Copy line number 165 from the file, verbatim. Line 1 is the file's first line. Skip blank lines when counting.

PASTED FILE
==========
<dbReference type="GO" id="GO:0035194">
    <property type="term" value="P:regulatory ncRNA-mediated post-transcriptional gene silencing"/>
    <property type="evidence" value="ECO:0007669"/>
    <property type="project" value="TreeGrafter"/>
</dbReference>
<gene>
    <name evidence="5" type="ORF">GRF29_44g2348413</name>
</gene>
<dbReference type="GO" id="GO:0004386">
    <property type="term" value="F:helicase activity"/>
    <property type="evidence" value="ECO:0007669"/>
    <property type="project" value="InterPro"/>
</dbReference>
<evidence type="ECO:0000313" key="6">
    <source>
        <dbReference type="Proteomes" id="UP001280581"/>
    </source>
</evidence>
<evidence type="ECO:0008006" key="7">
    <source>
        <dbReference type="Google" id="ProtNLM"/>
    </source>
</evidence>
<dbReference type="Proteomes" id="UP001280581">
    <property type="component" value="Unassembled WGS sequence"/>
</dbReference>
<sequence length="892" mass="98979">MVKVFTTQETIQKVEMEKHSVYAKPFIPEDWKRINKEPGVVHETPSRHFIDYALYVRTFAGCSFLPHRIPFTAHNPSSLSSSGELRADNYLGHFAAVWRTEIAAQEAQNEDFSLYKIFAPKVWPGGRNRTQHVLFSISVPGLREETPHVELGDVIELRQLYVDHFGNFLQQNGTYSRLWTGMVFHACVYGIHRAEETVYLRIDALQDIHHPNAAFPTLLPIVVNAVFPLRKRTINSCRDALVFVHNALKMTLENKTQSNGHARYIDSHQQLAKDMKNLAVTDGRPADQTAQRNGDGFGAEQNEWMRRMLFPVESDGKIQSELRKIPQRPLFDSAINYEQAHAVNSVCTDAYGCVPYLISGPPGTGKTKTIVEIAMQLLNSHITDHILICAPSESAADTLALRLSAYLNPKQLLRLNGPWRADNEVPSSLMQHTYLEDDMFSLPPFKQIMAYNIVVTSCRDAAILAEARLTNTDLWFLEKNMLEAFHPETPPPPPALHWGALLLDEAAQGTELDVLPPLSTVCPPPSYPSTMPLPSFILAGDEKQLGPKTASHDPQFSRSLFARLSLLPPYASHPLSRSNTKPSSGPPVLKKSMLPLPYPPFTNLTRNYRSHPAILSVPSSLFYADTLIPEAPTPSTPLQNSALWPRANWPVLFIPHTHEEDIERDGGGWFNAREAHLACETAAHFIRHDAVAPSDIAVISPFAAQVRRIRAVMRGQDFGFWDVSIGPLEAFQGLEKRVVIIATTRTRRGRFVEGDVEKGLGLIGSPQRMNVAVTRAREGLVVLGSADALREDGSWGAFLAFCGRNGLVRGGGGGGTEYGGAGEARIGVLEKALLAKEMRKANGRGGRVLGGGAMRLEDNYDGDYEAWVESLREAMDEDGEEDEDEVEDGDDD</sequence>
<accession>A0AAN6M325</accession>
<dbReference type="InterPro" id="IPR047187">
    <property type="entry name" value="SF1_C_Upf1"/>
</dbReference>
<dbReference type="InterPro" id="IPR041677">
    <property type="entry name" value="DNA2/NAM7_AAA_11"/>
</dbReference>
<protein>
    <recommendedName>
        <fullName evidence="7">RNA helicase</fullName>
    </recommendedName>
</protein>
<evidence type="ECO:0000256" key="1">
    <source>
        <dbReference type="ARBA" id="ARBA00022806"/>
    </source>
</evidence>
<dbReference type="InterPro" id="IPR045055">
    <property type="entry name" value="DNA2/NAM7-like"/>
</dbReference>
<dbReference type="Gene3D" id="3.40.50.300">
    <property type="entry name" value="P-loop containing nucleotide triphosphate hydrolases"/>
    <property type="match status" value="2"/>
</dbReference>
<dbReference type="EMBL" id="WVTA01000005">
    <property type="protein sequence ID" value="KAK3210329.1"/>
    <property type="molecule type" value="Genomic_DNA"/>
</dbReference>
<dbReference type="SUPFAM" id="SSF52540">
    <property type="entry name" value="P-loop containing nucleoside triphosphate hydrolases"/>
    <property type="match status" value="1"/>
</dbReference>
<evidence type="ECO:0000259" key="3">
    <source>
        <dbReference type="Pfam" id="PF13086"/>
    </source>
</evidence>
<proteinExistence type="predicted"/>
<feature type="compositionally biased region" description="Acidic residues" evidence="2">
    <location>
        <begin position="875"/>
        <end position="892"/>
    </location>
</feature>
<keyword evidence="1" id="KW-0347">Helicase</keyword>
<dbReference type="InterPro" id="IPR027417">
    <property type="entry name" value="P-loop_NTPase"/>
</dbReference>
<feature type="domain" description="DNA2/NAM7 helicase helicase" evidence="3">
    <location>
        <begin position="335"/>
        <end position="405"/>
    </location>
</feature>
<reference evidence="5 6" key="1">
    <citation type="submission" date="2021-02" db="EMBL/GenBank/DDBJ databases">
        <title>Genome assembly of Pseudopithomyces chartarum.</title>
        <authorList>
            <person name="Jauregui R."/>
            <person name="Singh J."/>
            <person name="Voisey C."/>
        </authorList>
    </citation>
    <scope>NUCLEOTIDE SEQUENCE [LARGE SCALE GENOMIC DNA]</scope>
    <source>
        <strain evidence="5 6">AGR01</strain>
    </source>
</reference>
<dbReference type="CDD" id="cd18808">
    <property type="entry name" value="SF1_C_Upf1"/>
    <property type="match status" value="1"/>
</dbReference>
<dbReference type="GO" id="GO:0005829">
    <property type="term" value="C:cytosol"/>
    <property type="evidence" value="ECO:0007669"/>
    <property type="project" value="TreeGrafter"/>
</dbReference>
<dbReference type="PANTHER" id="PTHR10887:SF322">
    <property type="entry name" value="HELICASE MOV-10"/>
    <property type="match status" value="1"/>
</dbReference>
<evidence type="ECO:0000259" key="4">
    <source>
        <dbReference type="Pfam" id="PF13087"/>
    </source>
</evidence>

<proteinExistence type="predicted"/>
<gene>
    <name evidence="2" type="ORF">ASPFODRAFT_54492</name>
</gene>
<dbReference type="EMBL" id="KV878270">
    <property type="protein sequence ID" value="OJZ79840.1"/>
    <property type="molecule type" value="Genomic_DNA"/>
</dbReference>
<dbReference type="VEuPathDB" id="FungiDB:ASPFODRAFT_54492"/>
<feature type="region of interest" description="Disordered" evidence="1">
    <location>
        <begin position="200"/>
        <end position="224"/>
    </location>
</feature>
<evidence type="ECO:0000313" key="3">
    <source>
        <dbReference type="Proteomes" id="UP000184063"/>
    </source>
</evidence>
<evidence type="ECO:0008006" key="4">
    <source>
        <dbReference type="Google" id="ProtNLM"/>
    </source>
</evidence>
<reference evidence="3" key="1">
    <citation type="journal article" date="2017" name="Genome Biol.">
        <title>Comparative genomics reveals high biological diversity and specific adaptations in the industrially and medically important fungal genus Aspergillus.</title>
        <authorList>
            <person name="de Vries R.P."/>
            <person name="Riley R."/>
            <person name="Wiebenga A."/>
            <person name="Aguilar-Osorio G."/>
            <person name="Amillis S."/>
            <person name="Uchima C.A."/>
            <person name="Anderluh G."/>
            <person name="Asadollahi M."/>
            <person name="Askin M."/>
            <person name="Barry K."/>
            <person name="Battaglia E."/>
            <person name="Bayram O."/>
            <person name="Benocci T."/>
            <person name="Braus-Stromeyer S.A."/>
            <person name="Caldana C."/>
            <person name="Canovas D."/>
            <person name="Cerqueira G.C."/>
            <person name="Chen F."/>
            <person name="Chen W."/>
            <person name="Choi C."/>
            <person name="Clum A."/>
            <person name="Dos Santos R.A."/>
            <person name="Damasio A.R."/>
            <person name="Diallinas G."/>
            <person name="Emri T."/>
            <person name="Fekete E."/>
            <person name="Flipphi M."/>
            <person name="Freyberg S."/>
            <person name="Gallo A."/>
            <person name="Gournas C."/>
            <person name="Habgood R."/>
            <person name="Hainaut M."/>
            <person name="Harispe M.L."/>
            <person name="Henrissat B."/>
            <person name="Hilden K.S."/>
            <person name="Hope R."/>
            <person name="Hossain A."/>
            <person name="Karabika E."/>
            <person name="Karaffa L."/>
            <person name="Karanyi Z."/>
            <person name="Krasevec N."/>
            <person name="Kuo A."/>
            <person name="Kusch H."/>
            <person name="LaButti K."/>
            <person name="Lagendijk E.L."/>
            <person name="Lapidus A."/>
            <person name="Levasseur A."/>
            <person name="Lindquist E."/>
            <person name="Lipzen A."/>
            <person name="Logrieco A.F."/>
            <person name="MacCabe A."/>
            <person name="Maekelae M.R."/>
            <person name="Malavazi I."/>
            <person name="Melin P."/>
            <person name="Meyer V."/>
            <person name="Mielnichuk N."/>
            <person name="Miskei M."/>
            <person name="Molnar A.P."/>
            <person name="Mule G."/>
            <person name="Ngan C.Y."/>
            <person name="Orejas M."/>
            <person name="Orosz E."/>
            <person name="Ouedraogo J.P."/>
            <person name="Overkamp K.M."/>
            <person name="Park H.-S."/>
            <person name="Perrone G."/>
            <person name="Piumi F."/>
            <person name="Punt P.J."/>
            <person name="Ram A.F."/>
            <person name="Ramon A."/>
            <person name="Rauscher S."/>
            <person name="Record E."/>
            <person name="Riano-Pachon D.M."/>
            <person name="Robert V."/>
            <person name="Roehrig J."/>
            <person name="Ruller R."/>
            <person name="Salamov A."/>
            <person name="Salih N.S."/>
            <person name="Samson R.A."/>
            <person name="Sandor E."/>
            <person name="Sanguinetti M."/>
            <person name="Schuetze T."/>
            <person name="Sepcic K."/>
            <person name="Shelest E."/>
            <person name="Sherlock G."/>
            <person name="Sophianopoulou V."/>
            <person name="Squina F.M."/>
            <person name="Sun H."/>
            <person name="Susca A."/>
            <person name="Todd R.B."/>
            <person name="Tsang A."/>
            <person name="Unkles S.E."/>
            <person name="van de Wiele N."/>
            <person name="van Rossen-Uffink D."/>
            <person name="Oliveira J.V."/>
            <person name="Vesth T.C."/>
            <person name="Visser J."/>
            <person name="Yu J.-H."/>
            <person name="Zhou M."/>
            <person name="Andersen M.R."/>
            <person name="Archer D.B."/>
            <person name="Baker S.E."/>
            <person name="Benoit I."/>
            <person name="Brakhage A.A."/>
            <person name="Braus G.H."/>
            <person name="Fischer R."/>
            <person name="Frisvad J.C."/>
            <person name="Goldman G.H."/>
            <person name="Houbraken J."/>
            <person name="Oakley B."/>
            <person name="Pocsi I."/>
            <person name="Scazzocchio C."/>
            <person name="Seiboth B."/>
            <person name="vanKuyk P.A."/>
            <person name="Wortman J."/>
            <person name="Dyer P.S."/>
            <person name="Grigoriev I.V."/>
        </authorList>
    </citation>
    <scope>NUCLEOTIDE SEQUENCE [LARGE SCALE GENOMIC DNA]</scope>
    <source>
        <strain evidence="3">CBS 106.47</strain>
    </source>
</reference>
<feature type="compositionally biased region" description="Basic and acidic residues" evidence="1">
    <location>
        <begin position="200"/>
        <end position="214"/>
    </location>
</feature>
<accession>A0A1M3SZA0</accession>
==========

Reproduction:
            <person name="Damasio A.R."/>